Rivendell (R): Inon, thank you for letting Radio Rivendell interview you. You have many fans on the radio site, and it’s an honour to be able to talk to you.
You graduated at the Music Academy in Tel Aviv in Israel, before moving to Los Angeles to study film music at the Dick Grove School of Music and UCLA. This must have been quite a gamble, but it certainly paid off! What made you decide to follow this path in life and become a composer?
Inon Zur (IZ): During my studies at the Music Academy of Tel Aviv I understood that I needed to look for a different direction than what they were leading me towards. I was looking for communicative music that could speak to everybody, not just those at the highest level where only the affluent minority can enjoy classical music. Music is supposed to reach out to the majority of people and I felt that this elitest approach was not the right way for me. When I came to USA I found a different approach to composing music for an audience which was widely accepted, and to have a livelihood as a working musician and composer (which was not so evident when I studied in Israel.)
Yes, it was a risk to leave everything I knew and move here to a different place with a new language. It was especially difficult to leave my family, however I was very motivated to make it as a composer.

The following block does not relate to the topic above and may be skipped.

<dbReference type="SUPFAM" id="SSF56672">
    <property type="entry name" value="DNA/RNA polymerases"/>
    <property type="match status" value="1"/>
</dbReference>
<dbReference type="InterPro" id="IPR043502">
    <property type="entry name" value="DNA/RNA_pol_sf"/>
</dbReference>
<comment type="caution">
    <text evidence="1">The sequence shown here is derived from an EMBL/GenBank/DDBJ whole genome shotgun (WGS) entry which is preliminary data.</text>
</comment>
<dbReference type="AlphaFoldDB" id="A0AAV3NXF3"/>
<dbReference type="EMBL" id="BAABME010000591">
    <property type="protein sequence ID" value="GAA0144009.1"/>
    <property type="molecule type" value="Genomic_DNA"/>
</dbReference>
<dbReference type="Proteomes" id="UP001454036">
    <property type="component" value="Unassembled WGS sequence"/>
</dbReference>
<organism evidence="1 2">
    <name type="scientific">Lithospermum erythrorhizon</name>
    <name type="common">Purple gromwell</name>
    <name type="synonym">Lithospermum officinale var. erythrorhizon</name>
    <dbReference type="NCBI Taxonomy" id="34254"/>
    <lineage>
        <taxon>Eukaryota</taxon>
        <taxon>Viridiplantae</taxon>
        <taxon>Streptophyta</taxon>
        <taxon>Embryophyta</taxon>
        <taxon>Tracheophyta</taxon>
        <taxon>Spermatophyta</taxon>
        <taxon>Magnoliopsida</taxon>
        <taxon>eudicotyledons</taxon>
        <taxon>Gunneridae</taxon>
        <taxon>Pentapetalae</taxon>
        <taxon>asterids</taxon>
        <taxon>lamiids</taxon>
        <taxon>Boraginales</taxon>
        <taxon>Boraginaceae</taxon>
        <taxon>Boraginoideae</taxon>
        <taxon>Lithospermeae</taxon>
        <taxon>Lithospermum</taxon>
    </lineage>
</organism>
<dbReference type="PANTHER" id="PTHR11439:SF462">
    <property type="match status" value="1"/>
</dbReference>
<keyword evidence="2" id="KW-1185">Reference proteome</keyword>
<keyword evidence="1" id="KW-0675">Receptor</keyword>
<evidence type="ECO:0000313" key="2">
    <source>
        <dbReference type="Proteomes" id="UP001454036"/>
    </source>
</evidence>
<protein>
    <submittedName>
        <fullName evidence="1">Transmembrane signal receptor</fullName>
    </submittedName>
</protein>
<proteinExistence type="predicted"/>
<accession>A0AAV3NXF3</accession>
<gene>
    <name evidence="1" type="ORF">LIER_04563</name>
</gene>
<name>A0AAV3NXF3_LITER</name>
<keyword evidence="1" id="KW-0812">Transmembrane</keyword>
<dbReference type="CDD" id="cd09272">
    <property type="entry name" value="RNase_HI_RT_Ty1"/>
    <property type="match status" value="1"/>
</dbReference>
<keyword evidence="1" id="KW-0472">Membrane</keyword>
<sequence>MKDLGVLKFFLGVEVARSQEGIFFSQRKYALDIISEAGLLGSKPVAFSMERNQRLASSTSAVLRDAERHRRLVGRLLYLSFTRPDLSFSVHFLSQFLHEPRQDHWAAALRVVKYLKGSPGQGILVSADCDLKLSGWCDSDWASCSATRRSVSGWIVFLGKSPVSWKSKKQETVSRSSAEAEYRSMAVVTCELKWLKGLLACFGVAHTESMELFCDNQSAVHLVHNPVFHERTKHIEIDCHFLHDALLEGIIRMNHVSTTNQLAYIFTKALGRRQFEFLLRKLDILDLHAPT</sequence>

(R): You studied with the likes of internationally acclaimed Henry Mancini, Jack Smalley, and Alan Ferguson. Were they intimidating, or did you find being amongst people like this helped drive you?
(IZ): Their whole approach to student composers was to treat us very much like collaborators. The teacher was part of the experience and not just standing there lecturing you. They were very hands-on, teaching us in a personal manner. They were passionate and generous with their time because they really wanted to keep the artform alive and pass on their experience and knowledge.
(R): Most of us know you from your work on Dragon Age, EverQuest, Lineage, and Prince of Persia. You have also done music for movie trailers including Kingdom of Heaven, music for TV, and film soundtracks. Would you like to do more movie soundtracks in the future?
(IZ): Yes, I think that movie soundtracks are very appealing as long as they’re the right projects where I am the right fit and can contribute the most. Whether it’s film, TV or games, music is always there to support the emotional element and to enhance the drama. There are different ways of working in film and television but each medium has their own challenges and I like challenges!